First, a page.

R_showtris is essential for seeing the effect of hints - by the way the map has been split into leaf-nodes. With r_showtris 1, as you move around your map you can see surfaces appear and dissappear as the leaf-nodes they're in become potentially visible.

quote:

I guess placing hints every 128 units also gets rid of my misconception that hint brushes cannot see one another if they are to work?

You're looking for simple rules to follow without having to understand the reasons behind them. Try to understand the reasons behind the rules and you'll see where you're going wrong. The rule you're thinking of is: Visibility between two areas is only blocked effectively if no part of either area can see the other.

------------------
http://www.planetquake.com/spog/

[This message has been edited by SmallPileofGibs (edited 06-21-2000).]

Myndbendr11
UnRegistered
posted 06-21-2000 10:41 AM          
My bust Sorry I am being really thick about this. I will take them one at a time, and read the technical tutorial quite a few more times so I can get a better handle on the vis process and what hints will do for me. I appreciate it. I think I will start by trying one or two in the huge room I mentioned earlier (with the mirror rooms that sandwich it). I will just test that room to see what happens by "hinting-off" the 2 mirror rooms (Place two hints..One in each mirrored room..One totally covering the width/height/volume of each mirrored room) from the large room in the center, or just one large hint placed in the sandwiched room. I really just need to read more and then play with them one at a time to see how they affect the different situations.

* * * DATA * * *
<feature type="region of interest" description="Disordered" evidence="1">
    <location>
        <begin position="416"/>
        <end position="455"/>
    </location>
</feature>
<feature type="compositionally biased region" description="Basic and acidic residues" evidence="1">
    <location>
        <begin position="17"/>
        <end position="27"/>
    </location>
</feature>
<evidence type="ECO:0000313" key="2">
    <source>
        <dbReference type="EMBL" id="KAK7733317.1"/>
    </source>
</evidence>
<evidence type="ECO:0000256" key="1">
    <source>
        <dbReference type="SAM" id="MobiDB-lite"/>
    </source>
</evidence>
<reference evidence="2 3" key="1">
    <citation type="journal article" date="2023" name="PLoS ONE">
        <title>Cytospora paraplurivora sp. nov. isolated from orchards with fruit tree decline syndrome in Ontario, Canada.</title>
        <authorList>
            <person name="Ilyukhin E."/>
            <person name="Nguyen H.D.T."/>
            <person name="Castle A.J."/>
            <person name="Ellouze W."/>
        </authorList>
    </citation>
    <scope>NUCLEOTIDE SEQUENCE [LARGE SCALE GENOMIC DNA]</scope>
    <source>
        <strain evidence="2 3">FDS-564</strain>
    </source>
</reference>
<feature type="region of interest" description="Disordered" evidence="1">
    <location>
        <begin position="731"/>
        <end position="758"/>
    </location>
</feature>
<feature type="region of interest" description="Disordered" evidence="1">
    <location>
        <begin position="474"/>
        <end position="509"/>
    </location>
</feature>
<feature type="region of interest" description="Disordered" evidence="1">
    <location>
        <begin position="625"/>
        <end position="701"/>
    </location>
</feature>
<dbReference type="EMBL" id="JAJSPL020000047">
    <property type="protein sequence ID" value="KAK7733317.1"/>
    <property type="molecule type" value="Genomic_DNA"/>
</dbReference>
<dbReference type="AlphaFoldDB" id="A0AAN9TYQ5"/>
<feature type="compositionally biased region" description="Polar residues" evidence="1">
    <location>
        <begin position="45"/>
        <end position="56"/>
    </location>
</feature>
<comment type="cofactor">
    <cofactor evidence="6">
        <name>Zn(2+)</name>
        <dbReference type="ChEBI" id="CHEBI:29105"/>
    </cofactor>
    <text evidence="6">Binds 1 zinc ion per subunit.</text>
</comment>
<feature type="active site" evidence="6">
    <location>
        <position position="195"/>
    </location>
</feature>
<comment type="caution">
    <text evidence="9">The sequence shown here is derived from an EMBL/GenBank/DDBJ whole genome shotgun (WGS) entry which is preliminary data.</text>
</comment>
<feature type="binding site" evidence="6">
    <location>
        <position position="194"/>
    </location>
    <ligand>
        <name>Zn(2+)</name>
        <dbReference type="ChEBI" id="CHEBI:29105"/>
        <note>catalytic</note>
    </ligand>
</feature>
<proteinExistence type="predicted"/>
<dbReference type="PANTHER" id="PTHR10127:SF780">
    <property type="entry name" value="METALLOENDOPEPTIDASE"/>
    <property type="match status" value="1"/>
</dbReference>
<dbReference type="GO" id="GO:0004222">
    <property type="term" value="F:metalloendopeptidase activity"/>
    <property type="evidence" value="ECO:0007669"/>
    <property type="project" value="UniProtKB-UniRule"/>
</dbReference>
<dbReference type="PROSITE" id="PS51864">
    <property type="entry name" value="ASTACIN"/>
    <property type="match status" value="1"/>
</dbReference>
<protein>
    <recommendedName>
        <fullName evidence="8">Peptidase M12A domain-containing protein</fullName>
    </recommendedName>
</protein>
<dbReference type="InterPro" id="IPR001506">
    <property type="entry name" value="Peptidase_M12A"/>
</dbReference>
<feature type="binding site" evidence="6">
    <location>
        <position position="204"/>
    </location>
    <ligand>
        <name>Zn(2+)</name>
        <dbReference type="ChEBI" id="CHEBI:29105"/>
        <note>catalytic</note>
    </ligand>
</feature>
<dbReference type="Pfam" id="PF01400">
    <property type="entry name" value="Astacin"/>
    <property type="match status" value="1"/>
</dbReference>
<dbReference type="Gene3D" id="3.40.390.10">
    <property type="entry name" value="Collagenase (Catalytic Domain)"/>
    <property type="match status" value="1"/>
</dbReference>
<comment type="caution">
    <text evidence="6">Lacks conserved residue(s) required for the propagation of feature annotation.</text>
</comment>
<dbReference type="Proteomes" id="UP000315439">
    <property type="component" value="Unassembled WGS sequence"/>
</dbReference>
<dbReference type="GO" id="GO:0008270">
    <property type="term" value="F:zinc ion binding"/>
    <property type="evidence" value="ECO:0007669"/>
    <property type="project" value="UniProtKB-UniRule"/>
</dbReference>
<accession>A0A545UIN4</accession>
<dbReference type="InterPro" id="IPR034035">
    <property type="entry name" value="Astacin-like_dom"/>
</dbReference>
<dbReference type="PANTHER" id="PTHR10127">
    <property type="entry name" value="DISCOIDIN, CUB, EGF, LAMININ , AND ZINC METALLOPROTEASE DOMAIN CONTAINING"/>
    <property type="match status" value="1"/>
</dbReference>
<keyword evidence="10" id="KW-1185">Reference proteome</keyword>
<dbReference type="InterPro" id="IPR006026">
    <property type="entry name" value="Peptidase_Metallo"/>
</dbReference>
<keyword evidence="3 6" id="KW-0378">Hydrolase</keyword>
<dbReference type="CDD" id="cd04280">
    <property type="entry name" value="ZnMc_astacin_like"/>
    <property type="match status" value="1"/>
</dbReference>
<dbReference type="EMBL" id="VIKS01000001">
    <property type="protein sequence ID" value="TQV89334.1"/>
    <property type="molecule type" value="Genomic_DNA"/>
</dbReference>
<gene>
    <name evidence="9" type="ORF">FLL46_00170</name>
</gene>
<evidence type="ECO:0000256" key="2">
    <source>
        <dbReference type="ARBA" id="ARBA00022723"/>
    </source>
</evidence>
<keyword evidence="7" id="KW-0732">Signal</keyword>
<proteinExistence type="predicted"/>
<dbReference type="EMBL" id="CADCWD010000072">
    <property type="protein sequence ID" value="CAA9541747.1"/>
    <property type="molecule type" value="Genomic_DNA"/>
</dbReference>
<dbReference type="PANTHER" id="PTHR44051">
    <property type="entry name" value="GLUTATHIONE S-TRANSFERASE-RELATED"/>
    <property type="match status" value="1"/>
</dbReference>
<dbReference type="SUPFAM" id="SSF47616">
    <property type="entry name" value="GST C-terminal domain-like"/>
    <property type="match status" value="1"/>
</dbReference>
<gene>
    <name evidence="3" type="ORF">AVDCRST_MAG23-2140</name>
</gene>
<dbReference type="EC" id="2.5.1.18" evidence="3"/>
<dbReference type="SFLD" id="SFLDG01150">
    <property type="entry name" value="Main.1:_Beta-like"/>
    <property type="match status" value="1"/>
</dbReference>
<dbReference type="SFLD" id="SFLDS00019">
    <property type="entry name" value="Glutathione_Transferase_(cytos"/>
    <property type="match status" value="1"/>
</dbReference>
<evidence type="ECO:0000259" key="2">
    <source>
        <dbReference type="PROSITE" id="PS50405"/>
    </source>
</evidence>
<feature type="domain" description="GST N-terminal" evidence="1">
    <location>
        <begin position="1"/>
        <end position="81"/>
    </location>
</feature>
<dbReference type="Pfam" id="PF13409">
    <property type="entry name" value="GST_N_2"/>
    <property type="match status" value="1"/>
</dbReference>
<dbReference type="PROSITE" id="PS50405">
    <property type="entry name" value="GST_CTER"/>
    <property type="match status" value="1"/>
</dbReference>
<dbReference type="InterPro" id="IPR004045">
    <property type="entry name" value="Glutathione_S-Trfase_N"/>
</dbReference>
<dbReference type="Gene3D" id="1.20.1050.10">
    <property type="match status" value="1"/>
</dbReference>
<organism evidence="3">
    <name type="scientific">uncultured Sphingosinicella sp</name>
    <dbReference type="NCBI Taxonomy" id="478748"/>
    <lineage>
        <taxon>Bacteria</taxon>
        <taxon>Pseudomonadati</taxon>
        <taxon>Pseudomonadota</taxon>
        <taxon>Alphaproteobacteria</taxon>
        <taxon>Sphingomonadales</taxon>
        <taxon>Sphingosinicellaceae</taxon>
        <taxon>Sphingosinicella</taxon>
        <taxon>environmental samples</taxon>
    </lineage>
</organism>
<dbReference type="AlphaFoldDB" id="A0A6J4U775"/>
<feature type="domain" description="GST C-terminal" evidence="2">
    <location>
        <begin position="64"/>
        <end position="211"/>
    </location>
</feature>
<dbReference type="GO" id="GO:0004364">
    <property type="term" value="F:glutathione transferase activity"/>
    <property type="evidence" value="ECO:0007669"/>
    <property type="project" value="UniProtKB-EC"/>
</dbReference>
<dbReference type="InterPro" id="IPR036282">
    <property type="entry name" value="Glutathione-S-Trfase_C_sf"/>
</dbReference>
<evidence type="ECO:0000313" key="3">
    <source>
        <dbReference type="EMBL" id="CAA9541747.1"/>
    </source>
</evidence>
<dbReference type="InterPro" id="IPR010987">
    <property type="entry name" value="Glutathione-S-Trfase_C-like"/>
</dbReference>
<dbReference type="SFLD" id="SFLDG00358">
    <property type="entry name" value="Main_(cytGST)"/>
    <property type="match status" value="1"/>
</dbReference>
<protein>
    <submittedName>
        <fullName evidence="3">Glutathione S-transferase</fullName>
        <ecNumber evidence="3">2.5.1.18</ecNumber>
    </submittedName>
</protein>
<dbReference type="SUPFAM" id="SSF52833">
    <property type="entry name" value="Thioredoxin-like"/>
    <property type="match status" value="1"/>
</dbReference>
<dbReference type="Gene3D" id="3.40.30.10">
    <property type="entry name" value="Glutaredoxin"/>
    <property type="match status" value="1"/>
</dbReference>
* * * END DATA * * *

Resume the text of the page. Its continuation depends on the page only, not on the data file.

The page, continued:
[This message has been edited by Myndbendr11 (edited 06-21-2000).]

SmallPileofGibs
UnRegistered
posted 06-21-2000 10:48 AM          
Yeah, if you have two or more hints that share the same planes, you should consolidate them to be a single hint brush.
I didn't mention anything about intersecting hints with other brushes, because there's no rule about that. The good thing about learning the basic rules behind the tech is that there's nothing "unknown" to worry about. Just follow the basic rules and you can't go wrong =).

------------------
http://www.planetquake.com/spog/


Myndbendr11
UnRegistered
posted 06-21-2000 10:58 AM          
Man thx for puttin' up with me here I am going to put in two hint brushes. I will put one in each structural wall that separates the three rooms, and make the hint the size of the two walls. That way both mirrored rooms should be hinted off from the center room. Hopefully this will only allow the engine to see the visible areas shown by the archways, and not all of the structure above the archways. Likewise having the same affect when I stand inside one of the mirrored rooms. Just this would help greatly in a couple of my rooms. I will start basic and work up I am getting more on track right?

[This message has been edited by Myndbendr11 (edited 06-21-2000).]

SmallPileofGibs
UnRegistered
posted 06-21-2000 12:11 PM          
I can't really tell if it'll work without seeing it... but it sounds like you're thinking about it properly, which is the important thing =).

------------------
http://www.planetquake.com/spog/


Equim
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Posts: 366